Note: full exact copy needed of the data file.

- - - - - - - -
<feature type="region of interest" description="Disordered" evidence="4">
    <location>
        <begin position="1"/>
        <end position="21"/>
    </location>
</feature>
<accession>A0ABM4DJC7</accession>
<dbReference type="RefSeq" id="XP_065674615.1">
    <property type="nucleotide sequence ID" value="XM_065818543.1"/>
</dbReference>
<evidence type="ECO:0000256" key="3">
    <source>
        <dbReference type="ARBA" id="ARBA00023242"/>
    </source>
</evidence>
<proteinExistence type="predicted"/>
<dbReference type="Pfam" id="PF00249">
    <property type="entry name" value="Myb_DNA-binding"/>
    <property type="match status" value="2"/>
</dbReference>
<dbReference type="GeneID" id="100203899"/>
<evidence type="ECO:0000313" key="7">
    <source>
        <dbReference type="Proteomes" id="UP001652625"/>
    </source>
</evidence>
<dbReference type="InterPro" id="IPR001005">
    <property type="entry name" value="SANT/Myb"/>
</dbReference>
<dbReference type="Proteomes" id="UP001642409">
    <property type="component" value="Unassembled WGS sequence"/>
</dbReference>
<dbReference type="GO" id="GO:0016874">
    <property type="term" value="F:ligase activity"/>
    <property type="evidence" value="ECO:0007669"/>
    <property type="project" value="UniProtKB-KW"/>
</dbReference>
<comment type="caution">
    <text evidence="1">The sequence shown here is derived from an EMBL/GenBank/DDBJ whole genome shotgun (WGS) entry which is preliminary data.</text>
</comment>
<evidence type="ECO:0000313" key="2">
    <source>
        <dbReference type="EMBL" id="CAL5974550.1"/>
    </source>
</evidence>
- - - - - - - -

<feature type="region of interest" description="Disordered" evidence="4">
    <location>
        <begin position="1"/>
        <end position="21"/>
    </location>
</feature>
<accession>A0ABM4DJC7</accession>
<dbReference type="RefSeq" id="XP_065674615.1">
    <property type="nucleotide sequence ID" value="XM_065818543.1"/>
</dbReference>
<evidence type="ECO:0000256" key="3">
    <source>
        <dbReference type="ARBA" id="ARBA00023242"/>
    </source>
</evidence>
<proteinExistence type="predicted"/>
<dbReference type="Pfam" id="PF00249">
    <property type="entry name" value="Myb_DNA-binding"/>
    <property type="match status" value="2"/>
</dbReference>
<dbReference type="GeneID" id="100203899"/>
<evidence type="ECO:0000313" key="7">
    <source>
        <dbReference type="Proteomes" id="UP001652625"/>
    </source>
</evidence>
<dbReference type="InterPro" id="IPR001005">
    <property type="entry name" value="SANT/Myb"/>
</dbReference>
<dbReference type="Proteomes" id="UP001642409">
    <property type="component" value="Unassembled WGS sequence"/>
</dbReference>
<dbReference type="GO" id="GO:0016874">
    <property type="term" value="F:ligase activity"/>
    <property type="evidence" value="ECO:0007669"/>
    <property type="project" value="UniProtKB-KW"/>
</dbReference>
<comment type="caution">
    <text evidence="1">The sequence shown here is derived from an EMBL/GenBank/DDBJ whole genome shotgun (WGS) entry which is preliminary data.</text>
</comment>
<evidence type="ECO:0000313" key="2">
    <source>
        <dbReference type="EMBL" id="CAL5974550.1"/>
    </source>
</evidence>